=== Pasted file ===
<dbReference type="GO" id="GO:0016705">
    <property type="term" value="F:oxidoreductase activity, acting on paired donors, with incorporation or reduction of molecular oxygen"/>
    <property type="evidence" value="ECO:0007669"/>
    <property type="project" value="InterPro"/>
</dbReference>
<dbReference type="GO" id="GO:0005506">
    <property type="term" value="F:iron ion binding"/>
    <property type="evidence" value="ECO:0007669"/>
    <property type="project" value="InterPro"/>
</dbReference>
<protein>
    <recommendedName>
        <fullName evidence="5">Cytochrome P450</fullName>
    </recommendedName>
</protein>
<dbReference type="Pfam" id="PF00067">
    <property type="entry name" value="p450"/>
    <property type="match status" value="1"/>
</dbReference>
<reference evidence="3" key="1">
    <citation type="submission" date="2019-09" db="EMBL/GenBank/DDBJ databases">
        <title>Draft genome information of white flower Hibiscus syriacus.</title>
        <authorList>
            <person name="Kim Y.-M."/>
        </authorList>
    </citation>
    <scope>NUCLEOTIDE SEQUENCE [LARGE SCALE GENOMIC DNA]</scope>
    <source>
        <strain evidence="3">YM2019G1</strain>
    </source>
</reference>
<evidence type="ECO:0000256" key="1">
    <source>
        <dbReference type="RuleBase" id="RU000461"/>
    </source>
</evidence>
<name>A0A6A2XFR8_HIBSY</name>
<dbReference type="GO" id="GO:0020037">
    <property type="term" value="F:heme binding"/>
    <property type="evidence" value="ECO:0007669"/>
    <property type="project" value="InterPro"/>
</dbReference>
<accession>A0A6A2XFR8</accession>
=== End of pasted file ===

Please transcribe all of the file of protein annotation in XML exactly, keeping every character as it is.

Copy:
<dbReference type="GO" id="GO:0016705">
    <property type="term" value="F:oxidoreductase activity, acting on paired donors, with incorporation or reduction of molecular oxygen"/>
    <property type="evidence" value="ECO:0007669"/>
    <property type="project" value="InterPro"/>
</dbReference>
<dbReference type="GO" id="GO:0005506">
    <property type="term" value="F:iron ion binding"/>
    <property type="evidence" value="ECO:0007669"/>
    <property type="project" value="InterPro"/>
</dbReference>
<protein>
    <recommendedName>
        <fullName evidence="5">Cytochrome P450</fullName>
    </recommendedName>
</protein>
<dbReference type="Pfam" id="PF00067">
    <property type="entry name" value="p450"/>
    <property type="match status" value="1"/>
</dbReference>
<reference evidence="3" key="1">
    <citation type="submission" date="2019-09" db="EMBL/GenBank/DDBJ databases">
        <title>Draft genome information of white flower Hibiscus syriacus.</title>
        <authorList>
            <person name="Kim Y.-M."/>
        </authorList>
    </citation>
    <scope>NUCLEOTIDE SEQUENCE [LARGE SCALE GENOMIC DNA]</scope>
    <source>
        <strain evidence="3">YM2019G1</strain>
    </source>
</reference>
<evidence type="ECO:0000256" key="1">
    <source>
        <dbReference type="RuleBase" id="RU000461"/>
    </source>
</evidence>
<name>A0A6A2XFR8_HIBSY</name>
<dbReference type="GO" id="GO:0020037">
    <property type="term" value="F:heme binding"/>
    <property type="evidence" value="ECO:0007669"/>
    <property type="project" value="InterPro"/>
</dbReference>
<accession>A0A6A2XFR8</accession>